Clearing the Smoke with Education

Do you want to die? Do you want your children to experience early deaths? These questions run through my mind every time I witness people puffing away on their cigarettes. It genuinely hurts me to see parents smoking around their children. As if this isn”t enough to promote smoking among the young, there are a number of other elements that encourage them to smoke. As one writer explains, “They”ve learned from movies and advertising that smoking makes them more mature and sophisticated” (Chen 29).
They would look anything but sophisticated lying in the morgue with family and friends hovering over, grieving. This case is closed! The cause of death is lung cancer at age 35. Also as another writer states, “Recently tobacco companies have found new ways to promote their products to youth. They support their sporting events and concerts, and even give them discounts on hip clothing” (Schwartz). We, the people, need to come up with a sensible solution on how to cut down on cigarette smoking amongst the young and old. There are many sensible solutions that could be tried.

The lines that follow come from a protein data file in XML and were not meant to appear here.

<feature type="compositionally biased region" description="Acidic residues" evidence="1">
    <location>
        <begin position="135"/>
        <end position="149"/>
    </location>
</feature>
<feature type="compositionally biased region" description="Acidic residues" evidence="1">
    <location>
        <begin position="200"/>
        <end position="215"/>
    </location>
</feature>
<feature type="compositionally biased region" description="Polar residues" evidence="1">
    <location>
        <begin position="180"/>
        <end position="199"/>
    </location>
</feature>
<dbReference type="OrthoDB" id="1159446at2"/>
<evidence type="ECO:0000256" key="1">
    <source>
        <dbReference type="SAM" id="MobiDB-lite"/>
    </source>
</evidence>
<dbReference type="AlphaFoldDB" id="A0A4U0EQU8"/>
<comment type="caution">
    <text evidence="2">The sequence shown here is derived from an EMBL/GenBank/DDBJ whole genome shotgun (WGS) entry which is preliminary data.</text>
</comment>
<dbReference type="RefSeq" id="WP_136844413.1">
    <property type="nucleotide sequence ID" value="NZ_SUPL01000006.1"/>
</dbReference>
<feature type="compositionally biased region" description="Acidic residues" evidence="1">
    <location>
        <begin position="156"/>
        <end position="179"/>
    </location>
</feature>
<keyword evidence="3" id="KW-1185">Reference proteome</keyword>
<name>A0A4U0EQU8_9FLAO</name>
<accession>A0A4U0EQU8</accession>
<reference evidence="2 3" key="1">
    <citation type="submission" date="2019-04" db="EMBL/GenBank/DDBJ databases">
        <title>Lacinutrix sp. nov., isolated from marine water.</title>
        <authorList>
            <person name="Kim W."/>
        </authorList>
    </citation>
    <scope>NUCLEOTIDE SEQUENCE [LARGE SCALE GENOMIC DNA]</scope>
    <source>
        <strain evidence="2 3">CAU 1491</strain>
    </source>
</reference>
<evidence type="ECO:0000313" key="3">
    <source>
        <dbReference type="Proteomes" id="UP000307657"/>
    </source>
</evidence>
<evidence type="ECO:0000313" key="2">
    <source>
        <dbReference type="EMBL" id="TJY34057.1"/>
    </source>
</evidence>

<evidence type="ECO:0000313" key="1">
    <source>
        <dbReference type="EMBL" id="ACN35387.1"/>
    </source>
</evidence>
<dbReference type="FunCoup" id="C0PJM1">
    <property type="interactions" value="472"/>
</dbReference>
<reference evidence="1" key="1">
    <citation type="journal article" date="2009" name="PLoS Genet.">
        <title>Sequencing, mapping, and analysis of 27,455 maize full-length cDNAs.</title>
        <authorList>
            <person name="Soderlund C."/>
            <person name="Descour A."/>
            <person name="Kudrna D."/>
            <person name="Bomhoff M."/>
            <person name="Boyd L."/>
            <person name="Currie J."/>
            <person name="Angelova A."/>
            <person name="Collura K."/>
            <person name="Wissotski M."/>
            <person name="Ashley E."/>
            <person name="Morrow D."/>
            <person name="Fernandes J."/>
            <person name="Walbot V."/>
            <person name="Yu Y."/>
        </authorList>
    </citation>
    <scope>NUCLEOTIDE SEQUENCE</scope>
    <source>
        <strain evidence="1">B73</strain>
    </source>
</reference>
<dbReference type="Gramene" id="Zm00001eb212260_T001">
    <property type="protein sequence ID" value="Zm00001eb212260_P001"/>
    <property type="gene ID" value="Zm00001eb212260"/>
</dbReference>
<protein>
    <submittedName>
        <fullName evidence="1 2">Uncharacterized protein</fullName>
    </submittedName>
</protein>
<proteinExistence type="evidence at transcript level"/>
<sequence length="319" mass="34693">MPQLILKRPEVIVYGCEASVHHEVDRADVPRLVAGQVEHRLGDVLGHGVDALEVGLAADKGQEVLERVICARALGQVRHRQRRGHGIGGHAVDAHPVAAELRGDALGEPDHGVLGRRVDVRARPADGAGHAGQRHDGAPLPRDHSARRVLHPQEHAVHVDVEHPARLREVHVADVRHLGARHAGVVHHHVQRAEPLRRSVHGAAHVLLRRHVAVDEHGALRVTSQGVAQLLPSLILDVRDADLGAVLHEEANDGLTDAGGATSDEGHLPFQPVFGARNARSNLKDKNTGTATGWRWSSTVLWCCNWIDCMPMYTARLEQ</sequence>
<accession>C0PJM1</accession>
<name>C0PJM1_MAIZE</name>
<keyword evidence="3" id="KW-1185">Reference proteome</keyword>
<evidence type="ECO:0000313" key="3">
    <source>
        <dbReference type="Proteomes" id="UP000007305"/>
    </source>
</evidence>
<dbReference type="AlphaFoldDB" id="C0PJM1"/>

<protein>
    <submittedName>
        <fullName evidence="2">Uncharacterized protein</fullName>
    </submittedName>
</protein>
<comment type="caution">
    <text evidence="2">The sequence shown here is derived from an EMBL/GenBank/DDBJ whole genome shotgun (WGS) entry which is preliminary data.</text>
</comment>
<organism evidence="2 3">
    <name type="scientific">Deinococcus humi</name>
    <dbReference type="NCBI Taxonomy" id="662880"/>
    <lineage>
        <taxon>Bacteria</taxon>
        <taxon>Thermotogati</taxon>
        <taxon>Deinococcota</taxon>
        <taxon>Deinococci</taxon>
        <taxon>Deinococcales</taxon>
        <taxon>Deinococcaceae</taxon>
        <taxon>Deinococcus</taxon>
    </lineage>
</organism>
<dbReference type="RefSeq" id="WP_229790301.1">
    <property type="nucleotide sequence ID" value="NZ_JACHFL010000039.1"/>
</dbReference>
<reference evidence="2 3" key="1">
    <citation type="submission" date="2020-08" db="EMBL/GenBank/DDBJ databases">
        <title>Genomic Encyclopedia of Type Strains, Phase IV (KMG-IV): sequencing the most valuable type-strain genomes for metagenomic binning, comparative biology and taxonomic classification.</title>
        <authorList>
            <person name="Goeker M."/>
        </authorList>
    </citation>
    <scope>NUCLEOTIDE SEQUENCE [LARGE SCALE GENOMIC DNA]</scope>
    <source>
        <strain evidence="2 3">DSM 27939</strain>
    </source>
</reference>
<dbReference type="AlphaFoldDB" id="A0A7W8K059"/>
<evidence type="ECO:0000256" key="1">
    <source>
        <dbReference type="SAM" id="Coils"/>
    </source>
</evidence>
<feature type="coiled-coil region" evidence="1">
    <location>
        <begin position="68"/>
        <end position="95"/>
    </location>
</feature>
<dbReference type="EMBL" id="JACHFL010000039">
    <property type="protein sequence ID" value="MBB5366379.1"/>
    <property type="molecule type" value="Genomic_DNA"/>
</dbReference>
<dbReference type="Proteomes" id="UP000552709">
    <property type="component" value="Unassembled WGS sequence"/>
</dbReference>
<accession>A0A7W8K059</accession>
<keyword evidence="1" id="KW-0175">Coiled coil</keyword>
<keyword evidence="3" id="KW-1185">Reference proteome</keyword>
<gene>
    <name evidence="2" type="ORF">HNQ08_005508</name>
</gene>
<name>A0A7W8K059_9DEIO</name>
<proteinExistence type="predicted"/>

We could always pass a law stating complete prohibition of tobacco products, but as we look back at the 18th Amendment, prohibition of alcohol, that may not be such a wise choice. Some may say that prohibition should be passed on tobacco products because they are un-nutritional. That statement is a farce! This couldn”t be passed as a general rule because “… there”s absolutely no nutritional reason for adding salt to food, or consuming beer, whiskey, butter, potato chips, and candy… ” (Williams 35). My view is if prohibition were to pass, that”s fine, but we should brace ourselves for a new generation for Al Capones.